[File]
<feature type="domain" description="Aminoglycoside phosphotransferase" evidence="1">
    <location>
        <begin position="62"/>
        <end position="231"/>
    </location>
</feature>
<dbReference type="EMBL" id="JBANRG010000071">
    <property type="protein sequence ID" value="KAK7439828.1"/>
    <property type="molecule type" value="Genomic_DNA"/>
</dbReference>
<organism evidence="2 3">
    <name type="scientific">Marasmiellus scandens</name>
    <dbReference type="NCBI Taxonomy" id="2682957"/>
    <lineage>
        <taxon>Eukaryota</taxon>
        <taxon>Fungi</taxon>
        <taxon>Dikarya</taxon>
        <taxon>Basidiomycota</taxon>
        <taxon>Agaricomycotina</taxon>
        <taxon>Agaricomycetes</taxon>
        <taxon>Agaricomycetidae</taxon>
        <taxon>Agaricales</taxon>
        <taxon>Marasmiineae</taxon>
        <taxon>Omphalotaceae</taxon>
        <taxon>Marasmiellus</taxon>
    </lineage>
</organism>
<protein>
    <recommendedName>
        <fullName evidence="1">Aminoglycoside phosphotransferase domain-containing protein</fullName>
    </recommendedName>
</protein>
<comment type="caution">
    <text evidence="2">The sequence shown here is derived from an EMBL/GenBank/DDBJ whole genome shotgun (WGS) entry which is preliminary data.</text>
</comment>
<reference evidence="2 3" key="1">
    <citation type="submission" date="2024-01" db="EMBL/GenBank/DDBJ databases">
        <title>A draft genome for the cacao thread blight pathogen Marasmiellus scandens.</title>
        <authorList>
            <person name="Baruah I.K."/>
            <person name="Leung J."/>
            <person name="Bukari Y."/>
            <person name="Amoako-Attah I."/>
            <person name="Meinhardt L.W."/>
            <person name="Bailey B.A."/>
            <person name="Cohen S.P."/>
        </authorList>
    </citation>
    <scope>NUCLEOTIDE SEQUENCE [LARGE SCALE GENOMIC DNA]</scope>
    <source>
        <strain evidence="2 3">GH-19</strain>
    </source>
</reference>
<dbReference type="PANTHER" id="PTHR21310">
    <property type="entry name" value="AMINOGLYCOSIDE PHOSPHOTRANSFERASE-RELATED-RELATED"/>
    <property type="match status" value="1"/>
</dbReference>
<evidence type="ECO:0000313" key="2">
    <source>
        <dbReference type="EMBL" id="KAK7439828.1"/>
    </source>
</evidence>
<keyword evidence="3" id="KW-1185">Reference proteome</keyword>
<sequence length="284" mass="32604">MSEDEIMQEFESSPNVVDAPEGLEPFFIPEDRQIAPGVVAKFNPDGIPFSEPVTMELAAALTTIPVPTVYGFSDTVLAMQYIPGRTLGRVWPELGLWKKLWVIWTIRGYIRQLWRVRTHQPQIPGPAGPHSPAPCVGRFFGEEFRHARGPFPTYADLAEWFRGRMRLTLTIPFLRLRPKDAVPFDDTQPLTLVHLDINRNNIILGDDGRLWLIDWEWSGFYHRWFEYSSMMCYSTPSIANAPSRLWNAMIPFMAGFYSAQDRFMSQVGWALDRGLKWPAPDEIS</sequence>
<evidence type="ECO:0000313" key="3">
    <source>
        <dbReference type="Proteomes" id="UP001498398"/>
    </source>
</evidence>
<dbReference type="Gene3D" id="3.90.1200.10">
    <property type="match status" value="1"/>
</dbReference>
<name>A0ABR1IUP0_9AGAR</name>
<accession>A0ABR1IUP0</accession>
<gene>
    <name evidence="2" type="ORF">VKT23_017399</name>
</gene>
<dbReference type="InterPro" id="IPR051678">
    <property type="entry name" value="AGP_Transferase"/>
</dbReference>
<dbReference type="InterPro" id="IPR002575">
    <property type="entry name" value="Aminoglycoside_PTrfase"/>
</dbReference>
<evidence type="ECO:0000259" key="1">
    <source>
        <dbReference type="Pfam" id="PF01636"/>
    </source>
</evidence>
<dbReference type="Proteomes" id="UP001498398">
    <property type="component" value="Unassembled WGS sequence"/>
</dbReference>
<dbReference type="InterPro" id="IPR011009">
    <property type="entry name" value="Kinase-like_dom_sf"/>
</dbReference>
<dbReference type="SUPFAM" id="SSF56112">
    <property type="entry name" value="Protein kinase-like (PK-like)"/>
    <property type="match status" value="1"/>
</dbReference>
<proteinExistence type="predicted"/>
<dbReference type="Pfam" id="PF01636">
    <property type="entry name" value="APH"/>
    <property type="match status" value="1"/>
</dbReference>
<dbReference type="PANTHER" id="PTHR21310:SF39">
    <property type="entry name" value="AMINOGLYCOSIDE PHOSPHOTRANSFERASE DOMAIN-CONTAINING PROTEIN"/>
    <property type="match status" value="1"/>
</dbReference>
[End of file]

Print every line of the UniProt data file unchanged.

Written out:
<feature type="domain" description="Aminoglycoside phosphotransferase" evidence="1">
    <location>
        <begin position="62"/>
        <end position="231"/>
    </location>
</feature>
<dbReference type="EMBL" id="JBANRG010000071">
    <property type="protein sequence ID" value="KAK7439828.1"/>
    <property type="molecule type" value="Genomic_DNA"/>
</dbReference>
<organism evidence="2 3">
    <name type="scientific">Marasmiellus scandens</name>
    <dbReference type="NCBI Taxonomy" id="2682957"/>
    <lineage>
        <taxon>Eukaryota</taxon>
        <taxon>Fungi</taxon>
        <taxon>Dikarya</taxon>
        <taxon>Basidiomycota</taxon>
        <taxon>Agaricomycotina</taxon>
        <taxon>Agaricomycetes</taxon>
        <taxon>Agaricomycetidae</taxon>
        <taxon>Agaricales</taxon>
        <taxon>Marasmiineae</taxon>
        <taxon>Omphalotaceae</taxon>
        <taxon>Marasmiellus</taxon>
    </lineage>
</organism>
<protein>
    <recommendedName>
        <fullName evidence="1">Aminoglycoside phosphotransferase domain-containing protein</fullName>
    </recommendedName>
</protein>
<comment type="caution">
    <text evidence="2">The sequence shown here is derived from an EMBL/GenBank/DDBJ whole genome shotgun (WGS) entry which is preliminary data.</text>
</comment>
<reference evidence="2 3" key="1">
    <citation type="submission" date="2024-01" db="EMBL/GenBank/DDBJ databases">
        <title>A draft genome for the cacao thread blight pathogen Marasmiellus scandens.</title>
        <authorList>
            <person name="Baruah I.K."/>
            <person name="Leung J."/>
            <person name="Bukari Y."/>
            <person name="Amoako-Attah I."/>
            <person name="Meinhardt L.W."/>
            <person name="Bailey B.A."/>
            <person name="Cohen S.P."/>
        </authorList>
    </citation>
    <scope>NUCLEOTIDE SEQUENCE [LARGE SCALE GENOMIC DNA]</scope>
    <source>
        <strain evidence="2 3">GH-19</strain>
    </source>
</reference>
<dbReference type="PANTHER" id="PTHR21310">
    <property type="entry name" value="AMINOGLYCOSIDE PHOSPHOTRANSFERASE-RELATED-RELATED"/>
    <property type="match status" value="1"/>
</dbReference>
<evidence type="ECO:0000313" key="2">
    <source>
        <dbReference type="EMBL" id="KAK7439828.1"/>
    </source>
</evidence>
<keyword evidence="3" id="KW-1185">Reference proteome</keyword>
<sequence length="284" mass="32604">MSEDEIMQEFESSPNVVDAPEGLEPFFIPEDRQIAPGVVAKFNPDGIPFSEPVTMELAAALTTIPVPTVYGFSDTVLAMQYIPGRTLGRVWPELGLWKKLWVIWTIRGYIRQLWRVRTHQPQIPGPAGPHSPAPCVGRFFGEEFRHARGPFPTYADLAEWFRGRMRLTLTIPFLRLRPKDAVPFDDTQPLTLVHLDINRNNIILGDDGRLWLIDWEWSGFYHRWFEYSSMMCYSTPSIANAPSRLWNAMIPFMAGFYSAQDRFMSQVGWALDRGLKWPAPDEIS</sequence>
<evidence type="ECO:0000313" key="3">
    <source>
        <dbReference type="Proteomes" id="UP001498398"/>
    </source>
</evidence>
<dbReference type="Gene3D" id="3.90.1200.10">
    <property type="match status" value="1"/>
</dbReference>
<name>A0ABR1IUP0_9AGAR</name>
<accession>A0ABR1IUP0</accession>
<gene>
    <name evidence="2" type="ORF">VKT23_017399</name>
</gene>
<dbReference type="InterPro" id="IPR051678">
    <property type="entry name" value="AGP_Transferase"/>
</dbReference>
<dbReference type="InterPro" id="IPR002575">
    <property type="entry name" value="Aminoglycoside_PTrfase"/>
</dbReference>
<evidence type="ECO:0000259" key="1">
    <source>
        <dbReference type="Pfam" id="PF01636"/>
    </source>
</evidence>
<dbReference type="Proteomes" id="UP001498398">
    <property type="component" value="Unassembled WGS sequence"/>
</dbReference>
<dbReference type="InterPro" id="IPR011009">
    <property type="entry name" value="Kinase-like_dom_sf"/>
</dbReference>
<dbReference type="SUPFAM" id="SSF56112">
    <property type="entry name" value="Protein kinase-like (PK-like)"/>
    <property type="match status" value="1"/>
</dbReference>
<proteinExistence type="predicted"/>
<dbReference type="Pfam" id="PF01636">
    <property type="entry name" value="APH"/>
    <property type="match status" value="1"/>
</dbReference>
<dbReference type="PANTHER" id="PTHR21310:SF39">
    <property type="entry name" value="AMINOGLYCOSIDE PHOSPHOTRANSFERASE DOMAIN-CONTAINING PROTEIN"/>
    <property type="match status" value="1"/>
</dbReference>